3. Literalism (Expanded Somewhat)

Carrie Figdor, Pieces of Mind: The Proper Domain of Psychological Predicates (OUP, 2018)

Anthropocentric tradition holds that the (somewhat idealized) human case is the standard for what counts as a real instance of a psychological capacity. But even if we learn about minds from the human case, it does not follow that humans are the standard for objectively correct ascriptions. For the Literalist, the true extensions of the predicates is only now becoming clear; to put this in Sellarsian terms, the transition from the Original Image to the Manifest Image went too far in withdrawing “person-appropriate” predicates from everything except humans. We already accept this de-anthropocentrized perspective for perceptual capacities. For example, we understand what vision is from our own case, but non-humans also possess real, full-blooded vision however different they may be from us. The Literalist holds that this perspective is being extended to cognitive (“higher”) capacities. The fading line between perception and cognition backs her up.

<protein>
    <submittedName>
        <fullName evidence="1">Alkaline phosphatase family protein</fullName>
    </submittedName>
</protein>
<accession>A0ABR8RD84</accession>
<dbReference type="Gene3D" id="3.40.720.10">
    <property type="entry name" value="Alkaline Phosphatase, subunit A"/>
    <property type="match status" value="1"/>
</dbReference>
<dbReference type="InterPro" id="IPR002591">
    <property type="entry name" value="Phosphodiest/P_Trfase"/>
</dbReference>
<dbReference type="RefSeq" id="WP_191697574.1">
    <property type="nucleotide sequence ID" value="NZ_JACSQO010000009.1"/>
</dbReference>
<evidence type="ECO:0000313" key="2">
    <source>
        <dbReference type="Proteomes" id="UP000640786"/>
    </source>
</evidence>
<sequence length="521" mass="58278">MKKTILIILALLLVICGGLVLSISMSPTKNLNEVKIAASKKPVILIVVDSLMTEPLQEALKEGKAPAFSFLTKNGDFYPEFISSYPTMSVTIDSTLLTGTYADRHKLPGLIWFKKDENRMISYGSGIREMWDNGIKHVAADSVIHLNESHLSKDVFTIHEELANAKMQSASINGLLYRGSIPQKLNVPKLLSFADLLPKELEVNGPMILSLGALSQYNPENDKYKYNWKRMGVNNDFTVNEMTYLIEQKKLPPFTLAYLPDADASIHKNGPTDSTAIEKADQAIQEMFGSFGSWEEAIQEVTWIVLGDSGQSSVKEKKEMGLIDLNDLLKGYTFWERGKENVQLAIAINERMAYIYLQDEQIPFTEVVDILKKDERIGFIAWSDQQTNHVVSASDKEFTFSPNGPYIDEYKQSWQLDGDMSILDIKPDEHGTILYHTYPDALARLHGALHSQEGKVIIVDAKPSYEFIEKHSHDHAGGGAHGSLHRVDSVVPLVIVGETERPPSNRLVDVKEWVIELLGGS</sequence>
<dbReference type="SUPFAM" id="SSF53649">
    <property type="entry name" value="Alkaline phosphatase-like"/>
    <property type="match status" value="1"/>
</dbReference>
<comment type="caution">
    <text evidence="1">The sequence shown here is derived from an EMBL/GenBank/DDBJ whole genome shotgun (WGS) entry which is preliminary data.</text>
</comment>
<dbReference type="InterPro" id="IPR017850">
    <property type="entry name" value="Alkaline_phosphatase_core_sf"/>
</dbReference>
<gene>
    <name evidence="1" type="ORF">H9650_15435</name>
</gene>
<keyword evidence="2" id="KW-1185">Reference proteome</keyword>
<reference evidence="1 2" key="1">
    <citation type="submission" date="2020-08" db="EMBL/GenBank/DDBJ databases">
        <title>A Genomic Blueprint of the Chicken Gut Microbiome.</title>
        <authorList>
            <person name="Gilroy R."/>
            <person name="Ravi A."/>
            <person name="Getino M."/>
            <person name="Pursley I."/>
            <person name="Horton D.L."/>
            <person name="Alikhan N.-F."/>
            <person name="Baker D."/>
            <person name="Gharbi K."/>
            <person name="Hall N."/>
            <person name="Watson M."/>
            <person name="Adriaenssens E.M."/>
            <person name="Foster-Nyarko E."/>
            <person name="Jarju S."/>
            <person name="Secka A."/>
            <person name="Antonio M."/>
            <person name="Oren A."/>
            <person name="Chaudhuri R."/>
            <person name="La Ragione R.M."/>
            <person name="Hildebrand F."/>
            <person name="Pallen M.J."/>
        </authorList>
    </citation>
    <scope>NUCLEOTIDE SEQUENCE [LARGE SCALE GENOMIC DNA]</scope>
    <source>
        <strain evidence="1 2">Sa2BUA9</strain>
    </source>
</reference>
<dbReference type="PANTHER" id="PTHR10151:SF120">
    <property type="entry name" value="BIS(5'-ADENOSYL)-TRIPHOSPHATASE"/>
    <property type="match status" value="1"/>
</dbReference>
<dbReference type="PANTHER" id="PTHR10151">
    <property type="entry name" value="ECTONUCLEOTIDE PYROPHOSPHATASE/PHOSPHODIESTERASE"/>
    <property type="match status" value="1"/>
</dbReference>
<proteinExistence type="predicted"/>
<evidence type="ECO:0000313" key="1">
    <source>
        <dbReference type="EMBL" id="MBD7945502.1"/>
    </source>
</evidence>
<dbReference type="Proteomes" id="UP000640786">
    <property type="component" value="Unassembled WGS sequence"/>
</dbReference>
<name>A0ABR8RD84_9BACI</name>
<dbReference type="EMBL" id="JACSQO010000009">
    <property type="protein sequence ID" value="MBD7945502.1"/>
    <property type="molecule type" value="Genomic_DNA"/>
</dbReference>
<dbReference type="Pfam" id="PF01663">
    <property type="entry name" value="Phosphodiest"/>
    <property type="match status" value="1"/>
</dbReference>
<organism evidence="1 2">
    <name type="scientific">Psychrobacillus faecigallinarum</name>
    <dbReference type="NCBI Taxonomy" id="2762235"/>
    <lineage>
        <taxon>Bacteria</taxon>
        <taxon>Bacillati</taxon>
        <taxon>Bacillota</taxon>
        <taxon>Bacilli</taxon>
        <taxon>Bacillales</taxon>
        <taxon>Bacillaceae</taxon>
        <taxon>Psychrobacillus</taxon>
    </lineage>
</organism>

Literalism does not claim that all the psychological properties we possess are possessed by every other biological entity. But the phrase “the psychological properties we possess” bears scrutiny to clarify Literalism by showing exactly what it rules out.

(1) The psychological properties we possess are properties that are exclusively human. This is compatible with Literalism if it means no more than saying that (e.g.) the human visual system is exclusively human in the same way the human hand is exclusively human. Human-typical psychological properties reflect our “species-specific window of viability” (in Andy Clark’s terms) in relation to the world. The mantis shrimp’s visual system is exclusively mantis-shrimpy, too.